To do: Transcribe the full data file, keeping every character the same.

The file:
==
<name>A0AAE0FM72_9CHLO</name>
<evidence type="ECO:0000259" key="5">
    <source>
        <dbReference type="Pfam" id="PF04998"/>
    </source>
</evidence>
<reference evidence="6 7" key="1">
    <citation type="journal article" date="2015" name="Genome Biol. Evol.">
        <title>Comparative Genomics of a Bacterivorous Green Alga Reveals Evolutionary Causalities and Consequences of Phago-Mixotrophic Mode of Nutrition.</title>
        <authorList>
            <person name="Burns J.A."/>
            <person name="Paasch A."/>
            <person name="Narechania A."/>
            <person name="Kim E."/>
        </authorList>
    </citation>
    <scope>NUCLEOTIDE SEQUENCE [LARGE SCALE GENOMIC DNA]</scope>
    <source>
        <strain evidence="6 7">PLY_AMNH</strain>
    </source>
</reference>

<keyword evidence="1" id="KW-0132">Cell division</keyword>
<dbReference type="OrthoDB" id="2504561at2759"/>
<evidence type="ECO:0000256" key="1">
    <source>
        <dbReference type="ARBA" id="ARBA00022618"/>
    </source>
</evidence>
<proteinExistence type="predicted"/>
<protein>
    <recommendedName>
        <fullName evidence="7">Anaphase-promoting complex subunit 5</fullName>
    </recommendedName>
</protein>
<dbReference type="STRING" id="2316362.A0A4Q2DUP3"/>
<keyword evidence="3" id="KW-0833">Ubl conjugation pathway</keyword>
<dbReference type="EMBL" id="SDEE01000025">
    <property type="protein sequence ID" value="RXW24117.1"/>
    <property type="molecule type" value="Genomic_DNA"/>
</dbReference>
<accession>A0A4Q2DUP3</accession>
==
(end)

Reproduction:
<name>A0AAE0FM72_9CHLO</name>
<evidence type="ECO:0000259" key="5">
    <source>
        <dbReference type="Pfam" id="PF04998"/>
    </source>
</evidence>
<reference evidence="6 7" key="1">
    <citation type="journal article" date="2015" name="Genome Biol. Evol.">
        <title>Comparative Genomics of a Bacterivorous Green Alga Reveals Evolutionary Causalities and Consequences of Phago-Mixotrophic Mode of Nutrition.</title>
        <authorList>
            <person name="Burns J.A."/>
            <person name="Paasch A."/>
            <person name="Narechania A."/>
            <person name="Kim E."/>
        </authorList>
    </citation>
    <scope>NUCLEOTIDE SEQUENCE [LARGE SCALE GENOMIC DNA]</scope>
    <source>
        <strain evidence="6 7">PLY_AMNH</strain>
    </source>
</reference>

<keyword evidence="1" id="KW-0132">Cell division</keyword>
<dbReference type="OrthoDB" id="2504561at2759"/>
<evidence type="ECO:0000256" key="1">
    <source>
        <dbReference type="ARBA" id="ARBA00022618"/>
    </source>
</evidence>
<proteinExistence type="predicted"/>
<protein>
    <recommendedName>
        <fullName evidence="7">Anaphase-promoting complex subunit 5</fullName>
    </recommendedName>
</protein>
<dbReference type="STRING" id="2316362.A0A4Q2DUP3"/>
<keyword evidence="3" id="KW-0833">Ubl conjugation pathway</keyword>
<dbReference type="EMBL" id="SDEE01000025">
    <property type="protein sequence ID" value="RXW24117.1"/>
    <property type="molecule type" value="Genomic_DNA"/>
</dbReference>
<accession>A0A4Q2DUP3</accession>